flavicon
picon face
Nickolas Axelos wrote:

> What should I do with the RB3 pin in order to successfully program the
> PIC16F877 for the first time, when all I have is a high voltage
> (12-14Volt) programmer (except from obtaining/building a LVP
> programmer)?
> I desperately need a solution for my final project in university.
> Any advice or reference (or good news about the blown chip :) ) is
> welcome.
>
> Thank you all in advance.
>
> Nickolas Axelos

Use a 10K resistor from RB3 to +5V and a 100N cap from RB3 to GND.

--
Best regards

Tony

http://www.picnpoke.com
spamBeGonesales@spam@spamspam_OUTpicnpoke.com

2000\04\03@234954 by Byron A Jeff

face picon face
>
> Nickolas Axelos wrote:
>
> > What should I do with the RB3 pin in order to successfully program the
> > PIC16F877 for the first time, when all I have is a high voltage
> > (12-14Volt) programmer (except from obtaining/building a LVP
> > programmer)?
> > I desperately need a solution for my final project in university.
> > Any advice or reference (or good news about the blown chip :) ) is
> > welcome.
> >
> > Thank you all in advance.
> >
> > Nickolas Axelos
>
> Use a 10K resistor from RB3 to +5V and a 100N cap from RB3 to GND.

Interesting. I was just re-reading the 16F87X programming specification and
I just don't see any reference to RB3 when high voltage programming the
part.

I ask because one of my students is at the point where she is trying to
program a 16F87X with a standard Tait style programmer. The programmer
does 16F84's just fine and we've modified the code to substitute a 0x18
begin programming only cycle instead of a 0x08 Begin programming erase
cycle which is simply a begin programming command for the 16F84.

The circuit you show above would pull RB3 from 0 to 5 volts. But is this
necessary if MCLR is going from 0 to 13V?

Look forward to your response.

BAJ

2000\04\04@003101 by Tony Nixon

flavicon
picon face
Byron A Jeff wrote:
> > Use a 10K resistor from RB3 to +5V and a 100N cap from RB3 to GND.

> The circuit you show above would pull RB3 from 0 to 5 volts. But is this
> necessary if MCLR is going from 0 to 13V?

It holds RB3 low during powerup only. Sometimes the chip won't program
in HV mode when LVP is enabled (default), but it may be a problem only
if this pin is floating. I have tried both ways, and have been caught
out leaving RB3 unconnected, but the RC approach seems to work. You can
see the same circuit in the ROMzap PDF file.

--
Best regards

Tony

http://www.picnpoke.com
TakeThisOuTsalesspamspampicnpoke.com

2000\04\04@015122 by Jim Robertson

flavicon
face
At 11:48 PM 4/3/00 -0400, you wrote:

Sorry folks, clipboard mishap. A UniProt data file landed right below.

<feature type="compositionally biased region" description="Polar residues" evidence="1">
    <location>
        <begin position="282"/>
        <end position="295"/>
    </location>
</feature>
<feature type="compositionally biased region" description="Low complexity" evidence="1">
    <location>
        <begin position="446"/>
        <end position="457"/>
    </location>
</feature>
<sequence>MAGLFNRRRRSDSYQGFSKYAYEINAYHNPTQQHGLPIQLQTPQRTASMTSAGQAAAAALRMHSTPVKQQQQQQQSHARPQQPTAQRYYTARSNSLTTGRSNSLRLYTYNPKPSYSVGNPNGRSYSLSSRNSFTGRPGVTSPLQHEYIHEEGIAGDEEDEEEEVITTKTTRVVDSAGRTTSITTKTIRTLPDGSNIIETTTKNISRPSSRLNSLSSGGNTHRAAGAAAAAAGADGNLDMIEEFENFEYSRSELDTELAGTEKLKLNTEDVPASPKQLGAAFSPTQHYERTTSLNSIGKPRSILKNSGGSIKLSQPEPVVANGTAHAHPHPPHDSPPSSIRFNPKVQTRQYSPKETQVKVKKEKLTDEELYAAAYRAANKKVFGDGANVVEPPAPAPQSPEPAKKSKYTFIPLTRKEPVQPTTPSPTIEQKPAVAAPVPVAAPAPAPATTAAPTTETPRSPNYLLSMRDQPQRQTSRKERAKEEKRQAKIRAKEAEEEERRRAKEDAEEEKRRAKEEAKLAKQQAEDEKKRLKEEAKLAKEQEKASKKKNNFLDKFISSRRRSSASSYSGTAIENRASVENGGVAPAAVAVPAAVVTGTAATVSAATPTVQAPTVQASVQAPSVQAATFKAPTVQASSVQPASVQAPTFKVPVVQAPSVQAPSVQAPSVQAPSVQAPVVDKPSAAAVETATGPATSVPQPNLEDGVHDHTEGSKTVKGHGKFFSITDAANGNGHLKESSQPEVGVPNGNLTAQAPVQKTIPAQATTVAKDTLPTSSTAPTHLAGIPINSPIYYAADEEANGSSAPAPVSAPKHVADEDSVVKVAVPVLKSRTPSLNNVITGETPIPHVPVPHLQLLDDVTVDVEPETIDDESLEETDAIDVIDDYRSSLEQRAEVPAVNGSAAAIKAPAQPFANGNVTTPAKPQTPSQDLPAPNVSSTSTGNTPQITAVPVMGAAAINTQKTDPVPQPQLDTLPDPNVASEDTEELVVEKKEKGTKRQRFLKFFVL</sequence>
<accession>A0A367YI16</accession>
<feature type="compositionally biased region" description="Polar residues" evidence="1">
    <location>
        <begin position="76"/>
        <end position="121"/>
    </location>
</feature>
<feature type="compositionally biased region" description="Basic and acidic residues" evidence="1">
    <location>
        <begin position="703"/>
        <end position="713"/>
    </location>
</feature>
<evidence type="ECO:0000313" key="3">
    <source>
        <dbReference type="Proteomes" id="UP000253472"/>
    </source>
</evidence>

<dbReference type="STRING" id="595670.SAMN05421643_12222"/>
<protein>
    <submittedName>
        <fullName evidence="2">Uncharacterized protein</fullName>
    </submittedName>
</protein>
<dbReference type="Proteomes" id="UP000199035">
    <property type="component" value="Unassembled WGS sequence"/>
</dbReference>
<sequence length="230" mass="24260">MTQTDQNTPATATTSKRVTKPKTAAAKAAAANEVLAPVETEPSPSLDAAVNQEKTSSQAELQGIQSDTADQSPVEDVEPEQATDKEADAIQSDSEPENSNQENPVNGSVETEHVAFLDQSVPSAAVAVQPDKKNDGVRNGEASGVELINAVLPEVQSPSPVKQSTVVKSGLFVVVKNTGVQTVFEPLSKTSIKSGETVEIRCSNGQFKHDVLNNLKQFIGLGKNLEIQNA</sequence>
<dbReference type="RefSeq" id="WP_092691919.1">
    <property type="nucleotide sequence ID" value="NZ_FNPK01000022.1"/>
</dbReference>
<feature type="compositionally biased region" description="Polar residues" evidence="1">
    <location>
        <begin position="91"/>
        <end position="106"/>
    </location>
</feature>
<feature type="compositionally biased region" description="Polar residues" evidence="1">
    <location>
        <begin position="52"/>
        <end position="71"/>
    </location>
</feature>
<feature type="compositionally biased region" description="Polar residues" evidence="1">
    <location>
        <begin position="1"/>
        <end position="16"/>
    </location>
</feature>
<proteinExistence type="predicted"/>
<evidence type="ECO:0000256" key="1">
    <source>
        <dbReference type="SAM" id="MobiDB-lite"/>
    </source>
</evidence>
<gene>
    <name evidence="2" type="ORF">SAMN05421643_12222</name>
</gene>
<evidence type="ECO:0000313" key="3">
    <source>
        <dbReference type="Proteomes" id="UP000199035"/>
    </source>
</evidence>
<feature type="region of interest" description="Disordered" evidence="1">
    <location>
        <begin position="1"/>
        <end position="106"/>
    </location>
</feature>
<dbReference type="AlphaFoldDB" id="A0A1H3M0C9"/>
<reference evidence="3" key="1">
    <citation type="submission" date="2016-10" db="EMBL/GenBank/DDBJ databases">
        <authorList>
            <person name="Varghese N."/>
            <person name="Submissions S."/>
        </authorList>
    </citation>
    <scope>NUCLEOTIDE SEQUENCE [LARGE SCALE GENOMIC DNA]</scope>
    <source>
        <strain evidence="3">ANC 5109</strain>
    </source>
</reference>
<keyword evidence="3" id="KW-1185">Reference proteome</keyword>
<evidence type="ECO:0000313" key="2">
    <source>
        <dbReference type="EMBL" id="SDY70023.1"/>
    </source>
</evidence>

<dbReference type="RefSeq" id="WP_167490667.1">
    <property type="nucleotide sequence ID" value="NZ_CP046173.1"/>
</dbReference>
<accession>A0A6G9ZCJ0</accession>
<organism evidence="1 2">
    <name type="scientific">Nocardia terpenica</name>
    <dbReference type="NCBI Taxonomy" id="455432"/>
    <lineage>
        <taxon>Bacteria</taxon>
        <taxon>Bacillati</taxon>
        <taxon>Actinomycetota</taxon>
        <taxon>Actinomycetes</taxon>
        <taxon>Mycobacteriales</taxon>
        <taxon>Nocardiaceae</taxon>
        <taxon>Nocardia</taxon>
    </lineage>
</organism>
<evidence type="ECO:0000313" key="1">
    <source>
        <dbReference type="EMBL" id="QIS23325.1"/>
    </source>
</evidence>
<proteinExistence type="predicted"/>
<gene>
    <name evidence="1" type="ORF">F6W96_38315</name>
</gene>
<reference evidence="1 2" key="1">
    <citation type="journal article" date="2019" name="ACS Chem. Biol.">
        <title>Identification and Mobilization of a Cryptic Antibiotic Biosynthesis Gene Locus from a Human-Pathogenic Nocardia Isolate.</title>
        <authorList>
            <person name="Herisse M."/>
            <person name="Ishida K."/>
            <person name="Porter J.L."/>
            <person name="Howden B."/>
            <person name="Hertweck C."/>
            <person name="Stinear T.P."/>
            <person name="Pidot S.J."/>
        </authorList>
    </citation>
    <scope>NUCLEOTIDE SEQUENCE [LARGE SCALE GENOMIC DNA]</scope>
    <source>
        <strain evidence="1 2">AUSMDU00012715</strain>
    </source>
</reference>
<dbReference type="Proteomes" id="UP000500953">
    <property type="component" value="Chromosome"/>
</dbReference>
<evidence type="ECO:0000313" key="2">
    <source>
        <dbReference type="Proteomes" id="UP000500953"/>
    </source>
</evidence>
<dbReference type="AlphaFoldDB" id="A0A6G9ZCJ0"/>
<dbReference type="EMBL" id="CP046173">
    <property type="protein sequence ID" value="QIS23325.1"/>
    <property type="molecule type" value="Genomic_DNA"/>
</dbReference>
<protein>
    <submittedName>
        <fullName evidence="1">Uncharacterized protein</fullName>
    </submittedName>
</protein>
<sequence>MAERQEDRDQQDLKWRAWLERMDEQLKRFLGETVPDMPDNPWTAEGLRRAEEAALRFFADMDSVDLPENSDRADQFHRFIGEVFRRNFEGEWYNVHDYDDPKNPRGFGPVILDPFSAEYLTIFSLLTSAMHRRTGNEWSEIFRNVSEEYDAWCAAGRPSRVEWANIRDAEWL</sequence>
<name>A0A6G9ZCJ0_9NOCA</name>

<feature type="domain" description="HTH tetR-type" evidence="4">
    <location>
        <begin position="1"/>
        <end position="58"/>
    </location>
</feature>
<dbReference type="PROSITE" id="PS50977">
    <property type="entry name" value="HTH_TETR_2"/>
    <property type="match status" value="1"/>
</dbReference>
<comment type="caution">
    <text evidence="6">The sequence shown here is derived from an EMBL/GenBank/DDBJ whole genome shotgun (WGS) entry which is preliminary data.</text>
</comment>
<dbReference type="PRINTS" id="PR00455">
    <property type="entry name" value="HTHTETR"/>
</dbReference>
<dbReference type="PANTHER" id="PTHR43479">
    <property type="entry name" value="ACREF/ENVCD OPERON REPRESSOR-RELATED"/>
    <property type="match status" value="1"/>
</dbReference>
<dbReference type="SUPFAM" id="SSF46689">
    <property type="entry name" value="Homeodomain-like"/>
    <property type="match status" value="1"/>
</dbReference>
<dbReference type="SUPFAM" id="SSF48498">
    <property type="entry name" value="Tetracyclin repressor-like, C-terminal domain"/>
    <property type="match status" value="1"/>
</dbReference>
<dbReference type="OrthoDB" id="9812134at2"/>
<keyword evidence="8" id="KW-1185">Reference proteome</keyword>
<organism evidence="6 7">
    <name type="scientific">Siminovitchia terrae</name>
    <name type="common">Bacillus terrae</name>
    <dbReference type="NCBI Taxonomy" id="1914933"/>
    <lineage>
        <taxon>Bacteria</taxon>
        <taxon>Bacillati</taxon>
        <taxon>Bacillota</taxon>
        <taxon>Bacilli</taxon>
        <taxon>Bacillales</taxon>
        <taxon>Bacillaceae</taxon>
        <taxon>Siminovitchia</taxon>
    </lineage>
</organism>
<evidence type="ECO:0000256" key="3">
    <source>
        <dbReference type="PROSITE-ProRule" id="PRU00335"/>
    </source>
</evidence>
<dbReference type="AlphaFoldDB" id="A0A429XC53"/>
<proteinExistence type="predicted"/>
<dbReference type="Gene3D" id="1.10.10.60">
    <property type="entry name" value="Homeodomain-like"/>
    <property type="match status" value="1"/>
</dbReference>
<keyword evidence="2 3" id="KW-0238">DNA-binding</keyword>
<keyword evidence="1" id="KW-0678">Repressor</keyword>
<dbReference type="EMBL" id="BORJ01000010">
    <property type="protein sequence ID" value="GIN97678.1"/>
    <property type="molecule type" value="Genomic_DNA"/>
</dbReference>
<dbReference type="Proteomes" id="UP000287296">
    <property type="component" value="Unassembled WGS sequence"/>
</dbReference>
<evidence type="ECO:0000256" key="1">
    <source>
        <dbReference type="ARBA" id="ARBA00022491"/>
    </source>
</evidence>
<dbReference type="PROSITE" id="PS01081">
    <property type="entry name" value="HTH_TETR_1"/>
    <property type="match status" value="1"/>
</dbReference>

>>
>> Use a 10K resistor from RB3 to +5V and a 100N cap from RB3 to GND.
>
>Interesting. I was just re-reading the 16F87X programming specification and
>I just don't see any reference to RB3 when high voltage programming the
>part.
>
>
>The circuit you show above would pull RB3 from 0 to 5 volts. But is this
>necessary if MCLR is going from 0 to 13V?
>
>Look forward to your response.
>
>BAJ

This is what I sent to the piclist back in August 1999.

<Quote>

Hi Folks,

Here is the results of some experimenting with the new 16F87x flash parts.
There is a hidden problem with programming these parts and it relates to
the low voltage program mode and the low voltage program control pin RB3.
The type of programming problems I found are similar to those reported on
the piclist by several others.

When these parts a blank (like when new) or any other time the when the LVP
config bit is programmed as a '1' the state of RB3 becomes an issue. It
must NOT
be tied high as VDD rises or unpredictable results occur. I could not get any
satisfaction trying to read or program a part in this condition. Exactly
why I
cannot say. It appears that the chips cannot enter either the low or high
voltage
programming state.  This condition is not documented in the programming
specs so
we are left to wonder.

If RB3 is low there is no problem.

It would not be a good idea to leave RB3 floating as it is an input. I
believe this
may also cause unpredictable results but based on my tests they are not as
common as
when RB3 is held high.

The implications of this are:

1) Some programmers will not be able to program these flash parts unless
modified.
Three programmers in this boat include the propic II, Multi picpro and the
first
release of my own warp-13 (there are details of work arounds on my web page.
The newer Warp-13a has a hardware fix.) No doubt there are other
programmers in
this group.

2) Most programmers should have a resistor fitted to ground on RB3 to
prevent this
input from floating.

3) ICSP will need to be modified to allow for the role of RB3. For many
apps 5-wire ICSP
will need to became 6-wire ICSP with RB3 also connected. If the target circuit
holds RB3 low this will not be required.

4) Care must be taken to ensure that the circuit on a target board ICSP
allows for
RB3 to be pulled low via the programmer.

I believe when these considerations are taken the problems with programming